## Friday, February 23, 2024

### 1.25 staircases

I finally broke the 1-staircase barrier today and did 1.25 staircases, i.e., I did an entire staircase from B1 to 26, then went back to B1 and did the stairs up to the 6th floor. This particular run is the hardest because the distance between floors isn't uniform.

B1 to 1 = 4 flights, 9 steps each = 36 steps (shops/restaurants; lobby)
1 to 2 = 3 flights, 9 steps each = 27 steps (lobby; more shops + salons; admin offices)
2 to 3 = 3 flights, 9 steps each = 27 steps (admin; gym space)
3 to 4 = 4 flights, 8 steps each = 32 steps (gym space)
4 to 5 = 4 flights, 10 steps each = 40 steps (gym; 5th = residential)
5 to 6 = 2 flights, 9 steps each = 18 steps (residential the rest of the way)

From 5 to 26, the residential floors are all the same height and stair length: 18 steps between floors. It's like that the rest of the way up. Going from B1 to 6 is as much a psychological hurdle as it is a physical one: there's more distance between floors.

So when calculating where I am during any staircase-training session, there are two ways to do it: (1) raw number of steps or (2) by floor number. As you see, though, when I say B1 to 6 constitutes a "quarter staircase," it's technically more than a quarter because many of the floors are 1.5 or 2 times the height of "normal" floors (from 5 to 26). But it's hard to mentally calculate the raw number of steps while I'm huffing and puffing, so I've arbitrarily reckoned my progress this way:

B1 to 6 = 0.25 staircase
B1 to 14 = 0.5 staircase
B1 to 22 = 0.75 staircase
B1 to 26 = 1.0 staircase

In terms of raw steps, the total is 558 from B1 to 26. Divide that by 2, and technically, the halfway point is at Step 279, which is the landing between the 10th and 11th floors. Halfway to that is the technical 0.25-staircase mark.

You might ask yourself: why did you set the 14th floor as the "0.5" mark and not the 13th? Easy. That's because I live on the 14th floor, so if I'm doing 0.5 staircase (or 1.5, or 2.5 staircases), I can end there and just go back to my apartment without using the elevator.

While it was a small victory to reach 1.25 staircases today, I now know that that's my new minimum. So next week, on Monday, Wednesday, and Friday, I'll have to do at least 1.25 staircases. Sometime in March, I'll bump it up to 1.5 staircases (1 full staircase + B1 to 14), then maybe in April, I'll be doing 2 full staircases. The weather will be substantially warmer by then, so doing this exercise before the sun comes out is paramount. Heat is going to kill me otherwise. I'm going to be a sopping, sweaty mess. And if heat becomes a big issue, I might have to scale my progress back, reaching 3 staircases only in the fall once summer is done.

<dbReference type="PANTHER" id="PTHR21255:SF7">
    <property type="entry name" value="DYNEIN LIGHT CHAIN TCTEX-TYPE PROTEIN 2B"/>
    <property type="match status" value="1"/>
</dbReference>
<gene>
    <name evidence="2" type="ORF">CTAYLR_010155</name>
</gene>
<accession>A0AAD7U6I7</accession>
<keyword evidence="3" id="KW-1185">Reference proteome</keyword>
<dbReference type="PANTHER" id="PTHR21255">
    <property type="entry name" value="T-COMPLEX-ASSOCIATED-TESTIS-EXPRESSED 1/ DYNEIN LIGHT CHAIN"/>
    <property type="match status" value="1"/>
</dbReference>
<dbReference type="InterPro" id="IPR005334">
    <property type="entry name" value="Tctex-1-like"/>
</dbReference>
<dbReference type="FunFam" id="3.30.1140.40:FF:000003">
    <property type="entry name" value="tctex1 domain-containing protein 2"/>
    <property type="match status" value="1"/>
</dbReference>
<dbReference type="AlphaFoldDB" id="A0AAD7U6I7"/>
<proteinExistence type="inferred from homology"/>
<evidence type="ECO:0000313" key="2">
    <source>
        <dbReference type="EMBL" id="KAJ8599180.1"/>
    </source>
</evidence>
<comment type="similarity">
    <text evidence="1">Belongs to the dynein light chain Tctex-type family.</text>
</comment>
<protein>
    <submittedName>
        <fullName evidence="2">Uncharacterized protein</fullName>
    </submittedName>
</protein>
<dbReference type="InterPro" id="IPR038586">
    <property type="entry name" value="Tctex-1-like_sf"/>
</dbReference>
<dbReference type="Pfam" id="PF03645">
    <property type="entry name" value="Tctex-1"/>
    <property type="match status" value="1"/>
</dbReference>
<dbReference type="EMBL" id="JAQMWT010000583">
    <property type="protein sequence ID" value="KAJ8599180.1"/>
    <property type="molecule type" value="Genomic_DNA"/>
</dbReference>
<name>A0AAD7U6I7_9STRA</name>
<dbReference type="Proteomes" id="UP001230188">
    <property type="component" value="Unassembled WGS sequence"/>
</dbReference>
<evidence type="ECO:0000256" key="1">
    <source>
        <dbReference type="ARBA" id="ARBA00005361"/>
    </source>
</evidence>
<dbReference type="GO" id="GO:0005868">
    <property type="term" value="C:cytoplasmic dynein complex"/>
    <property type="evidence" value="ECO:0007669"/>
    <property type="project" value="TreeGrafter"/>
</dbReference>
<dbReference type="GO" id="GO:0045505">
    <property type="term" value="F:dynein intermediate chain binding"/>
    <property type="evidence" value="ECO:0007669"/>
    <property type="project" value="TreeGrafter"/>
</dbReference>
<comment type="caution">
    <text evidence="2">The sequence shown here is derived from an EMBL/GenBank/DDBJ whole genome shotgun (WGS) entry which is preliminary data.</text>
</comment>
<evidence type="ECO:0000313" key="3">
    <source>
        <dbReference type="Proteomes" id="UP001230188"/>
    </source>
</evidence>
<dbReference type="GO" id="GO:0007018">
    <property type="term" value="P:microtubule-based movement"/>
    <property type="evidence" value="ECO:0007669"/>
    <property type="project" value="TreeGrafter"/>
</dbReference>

Normally, when I reach a new milestone, there's this feeling of grim victory, but today, I was just ready to get in the elevator and go to the 14th floor when I finished. I was tired, hanging my head, and everything felt dim and hollow. We'll see how all of this goes next week. Tomorrow and Sunday, it'll just be half-staircases as I rest. MWF are my "on" days. This Saturday, I hope to do a longish walk.

NB: for comparison, the staircase walk up the flank of Namsan is about 1100 steps. So two apartment staircases is about the same as (or maybe a little more than) one trip up Namsan. Of course, Namsan is relentless; there's only one flat stretch where a person can pause to catch his breath, and that's fairly close to the top. My secret to conquering my building's staircase is to pause for an extra breath or two at every flight. For my money, the stairs are the hardest way up Namsan; I prefer the bus roads, which are easier: the bus-road slopes are longer, but not as steep and twisty as the stairs. There are other trail-like paths up the mountain; I know only a couple of them, but John McCrarey used to explore many of those trails when he lived close to the mountain. He could take you on a hike that'd get you breathing. He likes to slap up a photo of a hike he and I did some years back. I had backslid and was out of shape when we did the hike, and he took a pic of me winded and bent nearly double with fatigue. Despite being small for a mountain, Namsan gets you in good cardiovascular shape for sure. Back when nearby Yongsan Garrison was still a thing, there used to be US Army guys who'd run up the steps several times to stay in shape. Running up Namsan is unimaginable to me.

NB2: another benefit of increasing my staircase load is the greater amount of time it takes. Up to now, a single staircase has taken me, at most, about 15 minutes to do. Now, at 1.25 staircases, my heart is beating and my lungs are working for closer to 20 minutes—more like a real, legitimate workout. And all of this strengthens my heart, which is something the docs at the hospital told me I had to worry about three years ago when I had my stroke.